“The ultimate product of Europe’s geography and climate was Western democracy itself. In India and China, flood and drought made the control of water flow essential to the production of food. Controlling water in turn entailed the construction of large-scale hydraulic projects by forced labor. This implied a powerful, centralized state whose tentacles extended into all parts of the economy. Private property and individual initiative were luxuries such societies could ill afford.”

    Again, Landes’ views are debatable (and indeed, they are a fun and illuminating subject of debate), but I would not be so quick to dismiss the CNG writer’s thesis as a parochial and uninformed expression of Chinese nationalism.

    Also, one should note that the National Geographic Society in the U.S. was (and perhaps remains) motivated by the spirit of Manifest Destiny and its cousin, American Exceptionalism. The reason Americans read NG is to help understand who they are as a nation (hence the title), so it should not be surprising that CNG follows a similar theme with respect to the Chinese nation. This link talks a little about that.

    You’re right about Laozi, but the fact that Laozi’s ideas might have argued against this kind of vast organized state does not invalidate the “unified state” theme. Don’t forget that Taoist, Confucian and Legalist ideas have always been in competition.

    But thanks again for an interesting comment. Good luck on Chinese study.

  2. perspectivehere Says:

    Not to belabor the point, but Landes’ thesis also provides an answer to this question: “The obvious question, considering we are talking here about pre-Qin China, is, of course: So why didn’t China continue as a cultural collective of independent states, somewhat analagous to the pre-Bismarck Germany?”

    Landes’ view (as summarized) goes like this:

    “The more benign geography and climate of the West, by contrast, supported a more independent life. There was less need to concentrate labor on the land. It was possible to survive outside the confines of the coordinating state. Germanic law and tradition, appropriate to the circumstances of Central Europe’s nomadic tribes, recognized each individual as master of his possessions, a custom of which mobility was the ultimate arbiter. Since the oppressed were able to vote with their feet, state power derived from consent and was therefore limited. From this followed the rise of city-states and competition among them, including competition to attract economic resources and cultivate military might. To be sure, the growth of the Smithian market required a strong centralist state in sixteenth-century England and seventeenth-century France, but there was still a sharp contrast with Eastern despotism.”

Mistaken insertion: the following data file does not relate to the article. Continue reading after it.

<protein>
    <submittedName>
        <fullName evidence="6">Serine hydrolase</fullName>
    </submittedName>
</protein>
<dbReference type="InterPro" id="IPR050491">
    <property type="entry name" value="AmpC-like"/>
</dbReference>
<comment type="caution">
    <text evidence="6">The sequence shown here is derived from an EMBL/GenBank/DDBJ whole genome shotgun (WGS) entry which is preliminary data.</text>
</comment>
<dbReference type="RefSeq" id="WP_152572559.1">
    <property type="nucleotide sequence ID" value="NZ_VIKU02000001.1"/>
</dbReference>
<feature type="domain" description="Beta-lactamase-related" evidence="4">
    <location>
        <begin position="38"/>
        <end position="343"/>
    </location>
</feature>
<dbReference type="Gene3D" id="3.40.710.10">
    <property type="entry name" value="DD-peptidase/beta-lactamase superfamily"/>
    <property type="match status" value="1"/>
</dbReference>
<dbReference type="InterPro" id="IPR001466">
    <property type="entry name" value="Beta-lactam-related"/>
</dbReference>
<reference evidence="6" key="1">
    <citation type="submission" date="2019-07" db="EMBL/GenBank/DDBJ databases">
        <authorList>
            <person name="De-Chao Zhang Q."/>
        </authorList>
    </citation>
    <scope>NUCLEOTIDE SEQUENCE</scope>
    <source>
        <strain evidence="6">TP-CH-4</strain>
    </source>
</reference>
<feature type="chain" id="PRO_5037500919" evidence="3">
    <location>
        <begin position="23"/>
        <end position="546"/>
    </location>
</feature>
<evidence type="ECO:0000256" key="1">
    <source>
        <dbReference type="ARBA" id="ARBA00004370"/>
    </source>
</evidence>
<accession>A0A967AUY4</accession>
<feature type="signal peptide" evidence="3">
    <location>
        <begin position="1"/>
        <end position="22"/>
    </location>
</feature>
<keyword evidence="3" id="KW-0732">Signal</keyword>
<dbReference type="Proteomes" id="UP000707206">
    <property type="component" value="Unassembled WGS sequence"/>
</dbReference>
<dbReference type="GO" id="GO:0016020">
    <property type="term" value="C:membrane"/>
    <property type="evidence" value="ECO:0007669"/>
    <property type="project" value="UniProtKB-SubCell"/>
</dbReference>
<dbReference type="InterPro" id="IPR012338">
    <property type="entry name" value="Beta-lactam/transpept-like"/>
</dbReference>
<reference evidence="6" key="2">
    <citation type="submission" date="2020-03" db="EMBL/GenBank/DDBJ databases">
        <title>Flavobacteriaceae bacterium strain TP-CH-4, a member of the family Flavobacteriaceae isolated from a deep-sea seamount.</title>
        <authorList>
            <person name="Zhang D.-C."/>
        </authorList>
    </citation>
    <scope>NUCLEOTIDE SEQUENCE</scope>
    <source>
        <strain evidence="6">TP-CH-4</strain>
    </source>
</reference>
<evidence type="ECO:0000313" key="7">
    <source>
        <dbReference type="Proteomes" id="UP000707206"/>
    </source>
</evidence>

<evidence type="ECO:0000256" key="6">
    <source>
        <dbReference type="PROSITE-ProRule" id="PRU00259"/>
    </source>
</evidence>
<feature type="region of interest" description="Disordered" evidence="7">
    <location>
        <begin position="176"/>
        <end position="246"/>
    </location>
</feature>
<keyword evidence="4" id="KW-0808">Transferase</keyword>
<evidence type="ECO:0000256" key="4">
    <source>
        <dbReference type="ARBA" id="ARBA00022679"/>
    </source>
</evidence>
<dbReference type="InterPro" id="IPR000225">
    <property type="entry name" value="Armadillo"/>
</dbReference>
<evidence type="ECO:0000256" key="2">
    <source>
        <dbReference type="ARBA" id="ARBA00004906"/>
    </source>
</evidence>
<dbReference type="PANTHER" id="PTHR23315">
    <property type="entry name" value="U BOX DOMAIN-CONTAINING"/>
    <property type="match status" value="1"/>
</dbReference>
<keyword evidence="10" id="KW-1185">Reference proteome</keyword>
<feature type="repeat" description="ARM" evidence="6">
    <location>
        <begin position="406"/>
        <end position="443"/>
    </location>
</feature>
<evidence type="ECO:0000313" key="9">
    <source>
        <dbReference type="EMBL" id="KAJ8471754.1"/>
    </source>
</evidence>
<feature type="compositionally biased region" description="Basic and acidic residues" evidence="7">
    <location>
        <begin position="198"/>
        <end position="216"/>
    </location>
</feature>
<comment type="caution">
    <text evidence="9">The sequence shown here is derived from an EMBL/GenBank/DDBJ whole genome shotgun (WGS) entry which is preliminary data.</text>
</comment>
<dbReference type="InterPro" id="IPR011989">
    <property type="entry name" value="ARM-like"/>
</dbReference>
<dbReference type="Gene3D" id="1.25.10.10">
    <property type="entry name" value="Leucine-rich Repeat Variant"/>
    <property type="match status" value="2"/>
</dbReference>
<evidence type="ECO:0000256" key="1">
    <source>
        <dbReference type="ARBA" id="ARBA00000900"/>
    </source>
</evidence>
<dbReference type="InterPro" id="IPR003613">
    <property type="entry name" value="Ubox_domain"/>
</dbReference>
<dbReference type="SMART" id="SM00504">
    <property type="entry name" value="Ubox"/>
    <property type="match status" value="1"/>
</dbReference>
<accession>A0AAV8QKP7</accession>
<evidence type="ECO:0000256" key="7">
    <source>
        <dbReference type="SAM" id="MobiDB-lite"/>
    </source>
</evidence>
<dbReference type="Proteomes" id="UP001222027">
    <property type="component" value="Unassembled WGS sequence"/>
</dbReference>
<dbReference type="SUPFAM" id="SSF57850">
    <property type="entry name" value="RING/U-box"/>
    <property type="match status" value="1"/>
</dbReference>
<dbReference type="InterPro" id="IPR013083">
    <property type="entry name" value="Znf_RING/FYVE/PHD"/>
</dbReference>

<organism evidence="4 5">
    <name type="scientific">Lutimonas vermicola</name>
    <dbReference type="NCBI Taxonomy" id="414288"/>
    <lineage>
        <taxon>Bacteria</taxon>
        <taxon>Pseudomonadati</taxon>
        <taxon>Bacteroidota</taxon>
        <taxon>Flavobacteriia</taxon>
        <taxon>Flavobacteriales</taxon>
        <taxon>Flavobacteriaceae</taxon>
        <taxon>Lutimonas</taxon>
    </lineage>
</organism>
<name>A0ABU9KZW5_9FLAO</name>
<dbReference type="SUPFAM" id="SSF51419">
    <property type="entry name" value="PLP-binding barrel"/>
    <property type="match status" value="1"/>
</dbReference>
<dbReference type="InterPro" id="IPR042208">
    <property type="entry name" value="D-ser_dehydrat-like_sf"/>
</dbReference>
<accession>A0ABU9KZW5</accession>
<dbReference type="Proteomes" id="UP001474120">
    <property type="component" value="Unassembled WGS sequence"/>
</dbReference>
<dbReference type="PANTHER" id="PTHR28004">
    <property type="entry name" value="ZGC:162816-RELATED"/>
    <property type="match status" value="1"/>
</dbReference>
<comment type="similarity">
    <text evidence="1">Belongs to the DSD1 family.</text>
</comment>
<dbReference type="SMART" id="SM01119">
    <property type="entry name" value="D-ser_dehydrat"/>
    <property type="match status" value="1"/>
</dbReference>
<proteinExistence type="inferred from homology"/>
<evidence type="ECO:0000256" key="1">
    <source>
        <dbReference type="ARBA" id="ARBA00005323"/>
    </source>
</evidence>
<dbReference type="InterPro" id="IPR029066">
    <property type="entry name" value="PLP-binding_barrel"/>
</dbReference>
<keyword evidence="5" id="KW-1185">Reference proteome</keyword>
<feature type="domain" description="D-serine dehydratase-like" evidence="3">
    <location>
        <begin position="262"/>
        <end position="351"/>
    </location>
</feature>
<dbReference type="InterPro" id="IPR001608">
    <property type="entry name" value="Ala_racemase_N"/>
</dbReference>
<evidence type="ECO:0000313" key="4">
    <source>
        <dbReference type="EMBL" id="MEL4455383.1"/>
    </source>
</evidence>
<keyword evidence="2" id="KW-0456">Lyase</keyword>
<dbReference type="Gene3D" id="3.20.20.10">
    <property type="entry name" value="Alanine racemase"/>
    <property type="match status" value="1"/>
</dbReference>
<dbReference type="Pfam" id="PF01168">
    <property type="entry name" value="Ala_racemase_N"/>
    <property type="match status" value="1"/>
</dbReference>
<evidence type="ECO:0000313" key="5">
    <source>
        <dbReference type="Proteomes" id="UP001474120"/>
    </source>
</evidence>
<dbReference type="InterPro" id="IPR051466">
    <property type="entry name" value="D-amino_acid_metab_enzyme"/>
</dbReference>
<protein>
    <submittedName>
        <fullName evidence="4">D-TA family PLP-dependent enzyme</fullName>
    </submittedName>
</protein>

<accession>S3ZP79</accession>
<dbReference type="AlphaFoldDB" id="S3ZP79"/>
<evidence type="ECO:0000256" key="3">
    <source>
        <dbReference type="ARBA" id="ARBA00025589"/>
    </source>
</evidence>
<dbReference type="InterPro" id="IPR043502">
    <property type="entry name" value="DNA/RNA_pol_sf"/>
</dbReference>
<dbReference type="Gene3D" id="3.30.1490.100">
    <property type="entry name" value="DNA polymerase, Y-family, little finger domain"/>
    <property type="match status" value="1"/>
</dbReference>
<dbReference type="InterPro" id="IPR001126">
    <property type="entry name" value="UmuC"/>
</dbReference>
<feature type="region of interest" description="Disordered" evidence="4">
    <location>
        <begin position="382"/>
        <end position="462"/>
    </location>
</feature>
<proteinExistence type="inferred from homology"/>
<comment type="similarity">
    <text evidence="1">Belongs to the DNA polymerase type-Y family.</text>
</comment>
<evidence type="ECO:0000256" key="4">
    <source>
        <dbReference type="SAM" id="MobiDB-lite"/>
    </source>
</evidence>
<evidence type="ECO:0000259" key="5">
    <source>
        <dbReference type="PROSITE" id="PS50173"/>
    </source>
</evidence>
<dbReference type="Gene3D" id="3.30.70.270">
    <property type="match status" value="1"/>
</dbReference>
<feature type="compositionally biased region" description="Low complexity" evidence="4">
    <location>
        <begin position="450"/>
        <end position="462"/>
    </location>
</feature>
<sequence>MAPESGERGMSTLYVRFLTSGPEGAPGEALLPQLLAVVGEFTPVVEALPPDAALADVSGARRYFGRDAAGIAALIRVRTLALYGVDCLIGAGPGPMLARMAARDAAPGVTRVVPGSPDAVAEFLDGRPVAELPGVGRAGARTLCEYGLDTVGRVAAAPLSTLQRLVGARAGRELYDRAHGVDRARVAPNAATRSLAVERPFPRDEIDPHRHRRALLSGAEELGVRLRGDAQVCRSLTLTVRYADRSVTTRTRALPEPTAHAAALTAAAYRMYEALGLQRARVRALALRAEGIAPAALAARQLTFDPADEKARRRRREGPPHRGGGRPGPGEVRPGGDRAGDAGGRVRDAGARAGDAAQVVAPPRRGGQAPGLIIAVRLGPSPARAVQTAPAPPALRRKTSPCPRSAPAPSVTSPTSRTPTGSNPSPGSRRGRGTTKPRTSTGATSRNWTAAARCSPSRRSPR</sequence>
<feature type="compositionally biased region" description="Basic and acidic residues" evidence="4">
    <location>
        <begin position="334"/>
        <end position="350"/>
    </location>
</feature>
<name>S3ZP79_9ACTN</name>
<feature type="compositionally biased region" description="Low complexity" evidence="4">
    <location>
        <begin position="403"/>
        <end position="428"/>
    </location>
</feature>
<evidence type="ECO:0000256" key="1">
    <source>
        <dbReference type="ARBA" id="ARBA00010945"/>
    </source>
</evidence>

Interesting perspective, here.

  3. wangbo Says:

    Thanks for the excellent comment.

    I did write: “I can accept that China’s frequent natural disasters have had a pretty huge effect on the development of Chinese culture and civilisation- how many other countries include flood control in their founding legends?”, so yes, I do see the connection between geography, and in China’s case, frequent natural disasters, and the development of a civilisation.

    Also, in quoting Lao Zi, I was certainly not trying to invalidate any theories, I was simply pointing out that there is much less unanimity on the value of a single, large, united state than the author was suggesting.

    As for this guy Landes, interesting ideas, but don’t you think he takes things a bit too far? As for climate and geography: Does Europe not have many canals? What about Holland’s dykes, built to reclaim land from the sea? Roman roads and aqueducts? Water seems to me to have been pretty important to Europe, too, and surely Europe’s many large infrastructural projects required a lot of cheap, quite possibly indentured, or worse, labour? And like the author of that CNG article, he asserts that a tropical climate prevents development, which is patently absurd: Ever heard of Angkor Wat? And Buddhism played the role in Japan that Calvinism played in Europe? Then why not in Korea, China, Vietnam, Laos, Cambodia, Thailand, Burma, Mongolia, or Sri Lanka?

    And, of course: If Europe’s climate is so favourable, why is that for most of history Europe was playing catch-up?

    Clearly, climate and geography affect the development of a culture and civilisation. The house I am sitting in, a traditional, northern Chinese siheyuan, is proof of that, is are all traditional forms of architecture. Climate and geography are only two of many factors, though.

  4. Wenwang Says:

    ‘Duke Mu of Qin’ is correct.

  5. wangbo Says:

    Thanks, Wenwang, that’s exactly the comment I was hoping for.